Aecom's Matthew Anthony on blockchain in UAE construction
EXCLUSIVE: Member of RICS and Aecom senior consultant, Anthony says blockchain can improve cash flows, reduce delays
The adoption of blockchain technology solutions in the UAE is being promoted by a government that has always focused on becoming a global leader of innovation.
With the launch of the Dubai Blockchain Strategy in collaboration with the Smart Dubai Office, and Dubai Future Foundation, Dubai has not only recognised the advantages of the technology, but identified the potential for $1.5bn (AED5.5bn) of annual savings in document processing costs.
A recent report from the world’s largest research store, Research and Markets, indicates that construction in the UAE will grow significantly over the next five years. This raises several questions as to what extent blockchain can be utilized to support this growth.
The Construction in the UAE – Key Trends and Opportunities to 2023 report states that new investment is expected in all major sectors and quotes several government initiatives already in place to underpin a promising outlook up to, during and beyond Expo 2020. There is no doubt the construction industry is already looking at blockchain, but with few examples worldwide, let alone in the Middle East to draw experience from it would appear this conversation is only just beginning.
With the scene set for embracing new technology that promotes efficiency while saving companies' money, and being at the forefront of innovative solutions, it may be a little surprising that it has not yet been more widely adopted already. It would not be too unkind to say that one of the issues holding back the adoption of blockchain is the simple awareness of what it is.
Initial perceptions of blockchain are usually that it has something to do with cryptocurrency. While that would not be incorrect, it is more accurate to say that blockchain is the technology that allows cryptocurrency to function, as in simple terms, blockchain is an incorruptible decentralised ledger that facilitates the storing, and sharing of data. Even a basic understanding of how it functions brings exciting possibilities to light for the construction industry.
Generally, the advantages of blockchain within the construction industry centre around making efficiencies in the speed of information sharing, accuracy, and accountability. It also creates an opportunity to improve cash flow through the adoption of ‘smart contracts’.
Blockchain enabled ‘smart contracts’ where each party agrees to share information, and contractual obligations are satisfied upon the successful processing of certain activities. This creates opportunities for reducing time spent chasing payments as well as in delays associated with making payments relating to activities completed.
Within project financing, the release of funds drawn down from the loan facility could be dependent on completing key activities. When submitted to the chain, these activities trigger automatic payment direct to the intended recipient. While this does not replace the levels of certification needed during construction, it would assist with the certification process and subsequent release of payment to contractors and subcontractors, reducing unnecessary delays while increasing the confidence and cash flow of those working on the project.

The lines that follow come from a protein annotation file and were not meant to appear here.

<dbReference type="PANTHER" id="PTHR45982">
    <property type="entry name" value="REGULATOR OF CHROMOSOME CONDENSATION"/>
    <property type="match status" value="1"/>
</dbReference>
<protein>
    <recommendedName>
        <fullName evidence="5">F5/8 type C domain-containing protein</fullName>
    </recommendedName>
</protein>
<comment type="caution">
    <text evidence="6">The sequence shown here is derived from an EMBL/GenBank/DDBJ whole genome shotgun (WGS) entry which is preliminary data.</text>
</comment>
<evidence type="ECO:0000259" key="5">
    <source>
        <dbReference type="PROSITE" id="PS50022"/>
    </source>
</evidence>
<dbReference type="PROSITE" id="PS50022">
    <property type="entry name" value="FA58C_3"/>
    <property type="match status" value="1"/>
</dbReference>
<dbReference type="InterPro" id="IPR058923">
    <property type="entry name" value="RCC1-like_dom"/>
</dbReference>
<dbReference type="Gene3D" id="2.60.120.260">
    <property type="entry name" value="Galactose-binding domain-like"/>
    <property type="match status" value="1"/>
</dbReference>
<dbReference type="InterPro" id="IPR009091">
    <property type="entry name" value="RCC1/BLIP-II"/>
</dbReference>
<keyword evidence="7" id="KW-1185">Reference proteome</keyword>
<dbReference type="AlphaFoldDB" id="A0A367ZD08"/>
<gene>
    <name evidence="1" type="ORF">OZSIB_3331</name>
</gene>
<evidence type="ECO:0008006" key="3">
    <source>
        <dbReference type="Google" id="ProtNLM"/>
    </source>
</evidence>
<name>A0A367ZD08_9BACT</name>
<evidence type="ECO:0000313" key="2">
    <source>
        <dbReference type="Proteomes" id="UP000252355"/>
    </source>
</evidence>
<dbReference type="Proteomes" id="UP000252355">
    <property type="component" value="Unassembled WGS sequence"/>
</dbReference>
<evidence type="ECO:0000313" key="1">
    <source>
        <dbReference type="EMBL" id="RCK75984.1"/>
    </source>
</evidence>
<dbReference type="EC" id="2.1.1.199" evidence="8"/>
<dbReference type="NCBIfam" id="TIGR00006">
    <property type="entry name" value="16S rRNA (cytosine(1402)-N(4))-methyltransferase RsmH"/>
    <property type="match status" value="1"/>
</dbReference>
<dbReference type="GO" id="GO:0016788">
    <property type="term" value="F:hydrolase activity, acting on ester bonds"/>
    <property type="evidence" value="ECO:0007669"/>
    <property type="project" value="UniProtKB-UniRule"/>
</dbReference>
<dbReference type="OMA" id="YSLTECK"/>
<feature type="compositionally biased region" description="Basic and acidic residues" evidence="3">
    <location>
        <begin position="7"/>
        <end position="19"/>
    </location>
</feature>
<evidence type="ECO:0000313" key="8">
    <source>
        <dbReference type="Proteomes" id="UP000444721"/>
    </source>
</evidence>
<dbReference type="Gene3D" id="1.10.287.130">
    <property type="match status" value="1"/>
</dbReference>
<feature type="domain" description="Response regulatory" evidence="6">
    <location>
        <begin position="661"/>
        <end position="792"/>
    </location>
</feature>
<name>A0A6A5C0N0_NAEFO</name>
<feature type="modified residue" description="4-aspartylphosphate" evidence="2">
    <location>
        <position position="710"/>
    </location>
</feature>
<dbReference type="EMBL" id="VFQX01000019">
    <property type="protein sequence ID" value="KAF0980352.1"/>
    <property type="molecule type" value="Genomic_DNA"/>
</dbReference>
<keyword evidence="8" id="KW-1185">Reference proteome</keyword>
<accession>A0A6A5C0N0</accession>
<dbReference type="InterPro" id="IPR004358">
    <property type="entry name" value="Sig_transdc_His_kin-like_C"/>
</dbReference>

Given an opportunity to mature, it is not inconceivable that smart contracts would attract more competitive pricing as elements of risk are no longer ‘priced-in’. The potential for cost savings in day-to-day construction management, and the reduction in potential programme delays in this example alone could be considered as revolutionary.
Advantages are not limited to the construction phase. The nature of blockchain in ensuring information provenance, and allowing a multitude of contributors to create an accurate, up-to-date, building information database that details all the assets, and equipment with in the building would have significant advantages for handover management.
As built drawings would be complimented by fully up-to-date asset registers that had been developed and reviewed during the construction process, resulting in an accurate, auditable list of assets. This would allow effective management of warranties, the defects liability period and planned preventative maintenance planning. When implemented as part of building information modeling (BIM), which is only as effective as the quality of information that feeds it, asset managers will have a very powerful tool at their disposal, enabling effective maintenance regimes, and mitigating risk of asset failures.
Globally, even in the most technologically advanced nations blockchain enabled construction contracts, and the use of blockchain in information sharing is still very limited. As with most new technologies it finds itself in the early stages of adoption, and constrained by the themes of unfamiliarity, confidence, and trust.
Within the Middle East, particularly where we find large scale projects with stakeholders located around the world, the confidence and trust in this technology is still developing. The issue of privacy and access to information within the blockchain will also need careful management to reinforce this trust.
The UAE has already indicated that it will forge ahead, and adopt blockchain in many of its government functions. This bold approach might be the catalyst needed to encourage others, particularly those in the construction industry, to follow suit.